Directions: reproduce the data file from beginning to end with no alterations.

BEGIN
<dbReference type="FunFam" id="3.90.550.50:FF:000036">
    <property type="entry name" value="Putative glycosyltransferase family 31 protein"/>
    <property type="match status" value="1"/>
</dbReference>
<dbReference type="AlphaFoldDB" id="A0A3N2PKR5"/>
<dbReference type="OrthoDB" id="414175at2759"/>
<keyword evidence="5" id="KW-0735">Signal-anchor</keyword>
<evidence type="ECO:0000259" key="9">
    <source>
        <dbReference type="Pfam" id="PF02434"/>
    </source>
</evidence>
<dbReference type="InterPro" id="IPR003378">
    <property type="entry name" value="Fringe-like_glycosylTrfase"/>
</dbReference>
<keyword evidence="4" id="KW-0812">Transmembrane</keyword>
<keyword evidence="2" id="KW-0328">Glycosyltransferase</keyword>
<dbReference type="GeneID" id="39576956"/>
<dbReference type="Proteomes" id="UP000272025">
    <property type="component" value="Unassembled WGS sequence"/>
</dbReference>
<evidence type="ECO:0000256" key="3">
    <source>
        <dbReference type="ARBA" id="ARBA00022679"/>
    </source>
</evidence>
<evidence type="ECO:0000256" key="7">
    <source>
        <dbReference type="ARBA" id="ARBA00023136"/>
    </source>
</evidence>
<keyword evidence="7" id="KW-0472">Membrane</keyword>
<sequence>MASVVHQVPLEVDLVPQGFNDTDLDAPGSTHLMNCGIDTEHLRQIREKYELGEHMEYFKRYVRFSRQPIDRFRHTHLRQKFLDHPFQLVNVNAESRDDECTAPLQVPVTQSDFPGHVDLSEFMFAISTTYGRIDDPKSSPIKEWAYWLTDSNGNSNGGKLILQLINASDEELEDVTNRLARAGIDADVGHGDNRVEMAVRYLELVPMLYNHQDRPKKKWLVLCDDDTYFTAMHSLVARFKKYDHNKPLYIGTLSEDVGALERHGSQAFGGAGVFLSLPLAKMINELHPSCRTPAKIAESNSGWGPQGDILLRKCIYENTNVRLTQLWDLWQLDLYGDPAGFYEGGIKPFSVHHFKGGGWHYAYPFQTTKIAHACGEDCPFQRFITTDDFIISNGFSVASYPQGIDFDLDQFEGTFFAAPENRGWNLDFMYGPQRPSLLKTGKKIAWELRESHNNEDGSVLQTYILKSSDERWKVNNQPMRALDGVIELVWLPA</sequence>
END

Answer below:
<dbReference type="FunFam" id="3.90.550.50:FF:000036">
    <property type="entry name" value="Putative glycosyltransferase family 31 protein"/>
    <property type="match status" value="1"/>
</dbReference>
<dbReference type="AlphaFoldDB" id="A0A3N2PKR5"/>
<dbReference type="OrthoDB" id="414175at2759"/>
<keyword evidence="5" id="KW-0735">Signal-anchor</keyword>
<evidence type="ECO:0000259" key="9">
    <source>
        <dbReference type="Pfam" id="PF02434"/>
    </source>
</evidence>
<dbReference type="InterPro" id="IPR003378">
    <property type="entry name" value="Fringe-like_glycosylTrfase"/>
</dbReference>
<keyword evidence="4" id="KW-0812">Transmembrane</keyword>
<keyword evidence="2" id="KW-0328">Glycosyltransferase</keyword>
<dbReference type="GeneID" id="39576956"/>
<dbReference type="Proteomes" id="UP000272025">
    <property type="component" value="Unassembled WGS sequence"/>
</dbReference>
<evidence type="ECO:0000256" key="3">
    <source>
        <dbReference type="ARBA" id="ARBA00022679"/>
    </source>
</evidence>
<evidence type="ECO:0000256" key="7">
    <source>
        <dbReference type="ARBA" id="ARBA00023136"/>
    </source>
</evidence>
<keyword evidence="7" id="KW-0472">Membrane</keyword>
<sequence>MASVVHQVPLEVDLVPQGFNDTDLDAPGSTHLMNCGIDTEHLRQIREKYELGEHMEYFKRYVRFSRQPIDRFRHTHLRQKFLDHPFQLVNVNAESRDDECTAPLQVPVTQSDFPGHVDLSEFMFAISTTYGRIDDPKSSPIKEWAYWLTDSNGNSNGGKLILQLINASDEELEDVTNRLARAGIDADVGHGDNRVEMAVRYLELVPMLYNHQDRPKKKWLVLCDDDTYFTAMHSLVARFKKYDHNKPLYIGTLSEDVGALERHGSQAFGGAGVFLSLPLAKMINELHPSCRTPAKIAESNSGWGPQGDILLRKCIYENTNVRLTQLWDLWQLDLYGDPAGFYEGGIKPFSVHHFKGGGWHYAYPFQTTKIAHACGEDCPFQRFITTDDFIISNGFSVASYPQGIDFDLDQFEGTFFAAPENRGWNLDFMYGPQRPSLLKTGKKIAWELRESHNNEDGSVLQTYILKSSDERWKVNNQPMRALDGVIELVWLPA</sequence>